Previous studies from our laboratory (J Upld Res1988;29:643–656) have shown that thioglycolate-eliclted peritoneal macrophages from White Carneau and Show Racer pigeons, like mammalian macrophages, have on their surfaces specific receptors for acetyiated low density llpoproteln (acLDL) and β-migrating very low density lipoprotelns (0-VLDL). The binding kinetics of 0-VLDL were complex, however, suggesting more than one binding site. The purpose of the present study was to further characterize these 0-VLDL binding sites. Scatchard analysis of 13Sl-0-VLDL blndlng curves indicated at least two classes of binding sites. The first binds pigeon β-VLDL and LDL with high affinity (Kd approximately 7 jig/ml), Is down-regulated by cholesterol loading, requires calcium, and Is destroyed by the proteolytlc enzyme, pronase. This pigeon 0-VLDL receptor Is specific for pigeon β-VLDL and LDL and does not recognize HDL, acLDL, methyl LDL, cynomolgus monkey LDL, or rabbit 0-VLDL. Like the mammalian macrophage β-VLDL receptor, the “pigeon β-VLDL receptor” has many of the characteristics of an LDL receptor. The second class of binding sites Is relatively nonspecific, recognizing both pigeon and rabbit 0-VLDL, LDL, acLDL, methyl LDL, and HDL Binding to this site Is not altered by Incubation of macrophages with pronase or by cholesterol loading. This binding site has low affinity for β-VLDL (Kd approximately 100 fglmbut high capacity. We have called this the “llpoproteln binding site,” a term used by others to describe similar llpoproteln binding characteristics on a variety of cells. Not only does binding to this site promote the internallzation and degradation of lipoprotelns, but It may also facilitate the Independent uptake of cholesterol. This conclusion Is based on the observation that more cholesterol accumulates In cells incubated with rabbit 0-VLDL, which binds only to the llpoproteln binding site, than can be accounted for by 0-VLDL uptake and degradation. Since the llpoproteln binding site recognizes a variety of normal, as well as abnormal, lipoprotelns, It would not require the generation of abnormal llpoprotein products, as must occur with the scavenger receptor, to promote the accumulation of cholesteryl esters in macrophages of atherosclerotic lesions. This, coupled with the fact that the lipoproteln binding site is not down-regulated by cholesterol loading, suggests that It could provide an alternative mechanism to the scavenger receptor pathway for the formation of foam cells.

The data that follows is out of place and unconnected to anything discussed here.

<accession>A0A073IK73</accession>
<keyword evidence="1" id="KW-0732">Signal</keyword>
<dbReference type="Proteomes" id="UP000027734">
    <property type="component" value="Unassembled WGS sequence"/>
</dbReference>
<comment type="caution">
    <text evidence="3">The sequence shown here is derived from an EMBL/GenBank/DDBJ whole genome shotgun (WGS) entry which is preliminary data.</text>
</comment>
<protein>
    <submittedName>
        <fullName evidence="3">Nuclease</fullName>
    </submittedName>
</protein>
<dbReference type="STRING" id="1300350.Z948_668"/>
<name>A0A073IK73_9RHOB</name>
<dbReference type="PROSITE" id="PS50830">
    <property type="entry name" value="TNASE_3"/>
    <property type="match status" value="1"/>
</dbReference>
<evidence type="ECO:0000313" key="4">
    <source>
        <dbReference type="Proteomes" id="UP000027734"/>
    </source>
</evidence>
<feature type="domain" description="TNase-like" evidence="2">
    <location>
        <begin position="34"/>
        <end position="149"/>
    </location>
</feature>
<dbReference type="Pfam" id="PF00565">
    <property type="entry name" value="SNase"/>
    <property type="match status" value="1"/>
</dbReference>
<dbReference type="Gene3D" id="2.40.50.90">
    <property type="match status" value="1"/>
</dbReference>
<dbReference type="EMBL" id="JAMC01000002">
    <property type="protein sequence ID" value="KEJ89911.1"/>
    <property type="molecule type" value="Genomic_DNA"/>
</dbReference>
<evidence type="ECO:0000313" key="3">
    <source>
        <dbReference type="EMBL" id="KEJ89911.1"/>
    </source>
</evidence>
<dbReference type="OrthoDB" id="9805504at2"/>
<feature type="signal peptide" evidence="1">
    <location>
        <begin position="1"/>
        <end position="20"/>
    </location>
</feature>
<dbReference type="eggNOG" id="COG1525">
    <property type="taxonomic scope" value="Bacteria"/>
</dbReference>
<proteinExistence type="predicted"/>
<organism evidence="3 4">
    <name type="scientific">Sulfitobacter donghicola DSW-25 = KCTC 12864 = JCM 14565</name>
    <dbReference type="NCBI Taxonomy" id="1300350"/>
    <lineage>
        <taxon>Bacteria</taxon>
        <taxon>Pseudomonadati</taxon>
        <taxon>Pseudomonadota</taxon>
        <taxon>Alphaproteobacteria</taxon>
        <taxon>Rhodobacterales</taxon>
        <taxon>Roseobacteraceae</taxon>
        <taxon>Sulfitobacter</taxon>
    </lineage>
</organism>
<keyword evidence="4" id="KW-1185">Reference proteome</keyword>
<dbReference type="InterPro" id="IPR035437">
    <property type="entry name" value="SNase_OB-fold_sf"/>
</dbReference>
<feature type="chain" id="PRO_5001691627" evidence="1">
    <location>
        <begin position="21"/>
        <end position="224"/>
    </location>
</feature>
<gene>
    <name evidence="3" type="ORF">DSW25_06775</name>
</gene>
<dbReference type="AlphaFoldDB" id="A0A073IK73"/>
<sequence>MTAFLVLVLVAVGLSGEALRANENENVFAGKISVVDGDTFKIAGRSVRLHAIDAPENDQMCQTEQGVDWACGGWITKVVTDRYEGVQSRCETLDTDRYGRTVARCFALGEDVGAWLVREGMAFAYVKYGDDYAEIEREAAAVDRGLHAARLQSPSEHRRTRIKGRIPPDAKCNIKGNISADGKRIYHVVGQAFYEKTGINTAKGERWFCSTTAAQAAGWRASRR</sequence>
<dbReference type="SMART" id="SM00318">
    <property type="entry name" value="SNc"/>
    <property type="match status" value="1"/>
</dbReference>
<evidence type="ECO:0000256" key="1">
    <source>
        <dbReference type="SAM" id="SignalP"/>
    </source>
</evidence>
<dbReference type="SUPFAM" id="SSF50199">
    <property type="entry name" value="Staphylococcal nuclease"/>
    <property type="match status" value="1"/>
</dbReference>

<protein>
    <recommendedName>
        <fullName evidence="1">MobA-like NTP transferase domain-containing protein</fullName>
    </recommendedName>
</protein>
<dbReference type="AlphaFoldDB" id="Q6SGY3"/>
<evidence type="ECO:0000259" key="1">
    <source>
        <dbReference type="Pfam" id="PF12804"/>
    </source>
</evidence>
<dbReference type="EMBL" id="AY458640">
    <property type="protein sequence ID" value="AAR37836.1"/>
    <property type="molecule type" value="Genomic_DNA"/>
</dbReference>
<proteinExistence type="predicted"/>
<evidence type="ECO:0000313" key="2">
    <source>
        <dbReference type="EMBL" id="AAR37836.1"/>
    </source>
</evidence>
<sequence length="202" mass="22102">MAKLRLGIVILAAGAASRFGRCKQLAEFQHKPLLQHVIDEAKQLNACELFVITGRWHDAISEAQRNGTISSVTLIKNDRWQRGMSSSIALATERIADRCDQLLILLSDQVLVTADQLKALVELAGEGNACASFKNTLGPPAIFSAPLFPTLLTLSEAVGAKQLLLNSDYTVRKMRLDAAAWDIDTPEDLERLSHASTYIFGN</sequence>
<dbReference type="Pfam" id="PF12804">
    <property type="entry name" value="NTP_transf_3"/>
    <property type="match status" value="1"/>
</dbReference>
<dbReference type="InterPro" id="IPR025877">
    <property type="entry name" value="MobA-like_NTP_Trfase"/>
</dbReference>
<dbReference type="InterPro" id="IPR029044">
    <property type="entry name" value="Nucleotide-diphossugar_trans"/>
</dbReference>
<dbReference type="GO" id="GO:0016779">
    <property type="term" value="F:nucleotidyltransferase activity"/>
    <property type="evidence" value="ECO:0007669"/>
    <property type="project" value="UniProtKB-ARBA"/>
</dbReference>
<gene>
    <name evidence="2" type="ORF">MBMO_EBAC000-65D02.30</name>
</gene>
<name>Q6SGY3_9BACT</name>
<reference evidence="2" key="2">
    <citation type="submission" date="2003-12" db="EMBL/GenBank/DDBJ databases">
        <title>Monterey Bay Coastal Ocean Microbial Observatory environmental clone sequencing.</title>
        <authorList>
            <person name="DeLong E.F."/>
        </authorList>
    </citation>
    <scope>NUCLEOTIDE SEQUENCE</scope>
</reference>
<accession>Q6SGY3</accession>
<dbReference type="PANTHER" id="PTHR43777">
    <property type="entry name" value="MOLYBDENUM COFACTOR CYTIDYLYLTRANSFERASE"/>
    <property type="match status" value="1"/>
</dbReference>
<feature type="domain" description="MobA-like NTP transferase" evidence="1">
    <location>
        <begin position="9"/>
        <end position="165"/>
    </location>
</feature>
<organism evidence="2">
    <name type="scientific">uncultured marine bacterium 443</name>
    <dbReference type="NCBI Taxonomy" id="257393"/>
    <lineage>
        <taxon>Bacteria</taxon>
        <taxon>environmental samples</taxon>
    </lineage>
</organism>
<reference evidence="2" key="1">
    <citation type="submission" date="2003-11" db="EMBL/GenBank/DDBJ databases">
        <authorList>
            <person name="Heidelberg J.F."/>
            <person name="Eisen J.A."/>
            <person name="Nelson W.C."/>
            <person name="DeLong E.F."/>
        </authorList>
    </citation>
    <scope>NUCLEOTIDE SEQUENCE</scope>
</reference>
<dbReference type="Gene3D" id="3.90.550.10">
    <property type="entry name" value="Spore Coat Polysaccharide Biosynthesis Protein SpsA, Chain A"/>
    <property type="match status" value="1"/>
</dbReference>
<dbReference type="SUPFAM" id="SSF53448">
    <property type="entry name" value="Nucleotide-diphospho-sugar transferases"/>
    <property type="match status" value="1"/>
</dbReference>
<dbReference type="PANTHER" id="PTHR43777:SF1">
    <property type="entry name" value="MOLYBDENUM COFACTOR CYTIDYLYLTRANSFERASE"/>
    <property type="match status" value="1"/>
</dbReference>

Arteriosclerosis – Wolters Kluwer Health
Published: Sep 1, 1989